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The problem with polling

I've been following a long thread (not bothering to link) regarding the resolution of a misinformation case.  Not to put words in anybody's mouths, but roughly, the two sides come down to:

A.  The directors polled a group of peers of the players affected and found no damage, and

B.  There's obviously damage, given that the NOS was adversely affected.

 

And there's lots of discussion about whether the NOS's failure to bid game was a result of the MI or simply subsequent to it.  

And the conversation goes around in circles.

 

Here's the problem, as I see it.

The fact that a question is being asked nearly always skews the answer.

It's often unclear which way the answer will be skewed, but it happens nonetheless.  The people being polled do not naturally think exactly as they would at the table, essentially because they are "warned" by the fact that they're being polled that something strange is going on.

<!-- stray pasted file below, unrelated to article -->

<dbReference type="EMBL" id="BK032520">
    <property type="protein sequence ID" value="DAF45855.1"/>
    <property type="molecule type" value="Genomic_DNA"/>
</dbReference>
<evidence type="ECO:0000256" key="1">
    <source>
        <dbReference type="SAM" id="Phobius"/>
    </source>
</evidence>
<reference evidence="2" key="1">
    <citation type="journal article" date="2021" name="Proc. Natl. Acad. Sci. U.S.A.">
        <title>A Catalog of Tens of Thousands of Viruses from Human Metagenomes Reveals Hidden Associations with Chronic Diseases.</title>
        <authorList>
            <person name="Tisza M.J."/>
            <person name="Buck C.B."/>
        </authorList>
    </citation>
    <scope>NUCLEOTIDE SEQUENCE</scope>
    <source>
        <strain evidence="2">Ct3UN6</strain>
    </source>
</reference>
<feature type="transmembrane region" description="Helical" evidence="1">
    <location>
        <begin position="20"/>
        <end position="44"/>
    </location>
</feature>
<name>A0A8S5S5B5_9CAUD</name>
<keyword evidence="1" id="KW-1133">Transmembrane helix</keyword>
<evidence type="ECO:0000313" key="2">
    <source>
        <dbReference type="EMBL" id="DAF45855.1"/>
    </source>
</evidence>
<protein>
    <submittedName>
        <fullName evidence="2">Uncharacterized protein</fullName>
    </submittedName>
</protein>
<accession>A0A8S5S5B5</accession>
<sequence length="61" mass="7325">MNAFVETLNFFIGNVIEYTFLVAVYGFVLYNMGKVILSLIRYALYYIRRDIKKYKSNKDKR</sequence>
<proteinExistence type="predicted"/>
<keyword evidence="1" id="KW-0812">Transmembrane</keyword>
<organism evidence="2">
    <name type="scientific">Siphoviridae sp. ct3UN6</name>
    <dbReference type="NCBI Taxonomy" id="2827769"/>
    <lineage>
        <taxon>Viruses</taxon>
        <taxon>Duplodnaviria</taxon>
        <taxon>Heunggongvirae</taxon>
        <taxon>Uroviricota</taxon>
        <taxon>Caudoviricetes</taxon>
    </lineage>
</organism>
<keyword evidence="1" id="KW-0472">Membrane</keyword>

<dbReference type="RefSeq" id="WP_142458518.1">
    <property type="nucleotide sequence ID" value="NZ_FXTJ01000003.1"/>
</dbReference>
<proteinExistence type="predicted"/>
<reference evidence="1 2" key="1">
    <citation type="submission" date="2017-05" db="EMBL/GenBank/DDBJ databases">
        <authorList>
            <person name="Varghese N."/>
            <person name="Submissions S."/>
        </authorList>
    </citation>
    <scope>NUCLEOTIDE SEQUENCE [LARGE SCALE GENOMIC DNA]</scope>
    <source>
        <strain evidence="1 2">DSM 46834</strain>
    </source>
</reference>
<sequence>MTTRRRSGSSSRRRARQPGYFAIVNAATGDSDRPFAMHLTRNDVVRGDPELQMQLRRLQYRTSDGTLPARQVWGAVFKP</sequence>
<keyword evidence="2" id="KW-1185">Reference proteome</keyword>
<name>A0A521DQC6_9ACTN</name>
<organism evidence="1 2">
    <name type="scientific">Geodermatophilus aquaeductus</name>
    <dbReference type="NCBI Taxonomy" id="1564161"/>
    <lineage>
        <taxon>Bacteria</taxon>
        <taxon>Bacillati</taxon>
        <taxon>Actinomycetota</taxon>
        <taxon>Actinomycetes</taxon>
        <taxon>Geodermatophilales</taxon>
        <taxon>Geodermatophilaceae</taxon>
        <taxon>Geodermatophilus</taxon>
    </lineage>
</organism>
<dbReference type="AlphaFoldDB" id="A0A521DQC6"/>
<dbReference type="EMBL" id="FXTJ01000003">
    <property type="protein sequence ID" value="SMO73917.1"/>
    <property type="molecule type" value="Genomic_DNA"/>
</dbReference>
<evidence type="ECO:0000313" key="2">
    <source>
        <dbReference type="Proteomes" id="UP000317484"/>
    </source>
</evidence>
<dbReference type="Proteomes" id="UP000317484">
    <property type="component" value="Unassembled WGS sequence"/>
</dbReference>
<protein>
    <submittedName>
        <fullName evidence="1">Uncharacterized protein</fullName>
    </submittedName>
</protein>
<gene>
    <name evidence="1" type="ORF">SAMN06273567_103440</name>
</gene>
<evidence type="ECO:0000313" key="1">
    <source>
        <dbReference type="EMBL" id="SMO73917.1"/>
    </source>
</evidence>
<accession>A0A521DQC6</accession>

In some cases this can be adjusted for in the design of the poll.  For example, in a hesitation case, you don't tell the pollees about the hesitation.  But not every case can be managed that way, and there's still the basic problem--if you bring me a special question, I'm going to treat it as if it's special.

 

I don't know how to solve this, but then, there are plenty of people here who might reasonably have better ideas than me...

 

So, what do you all think?

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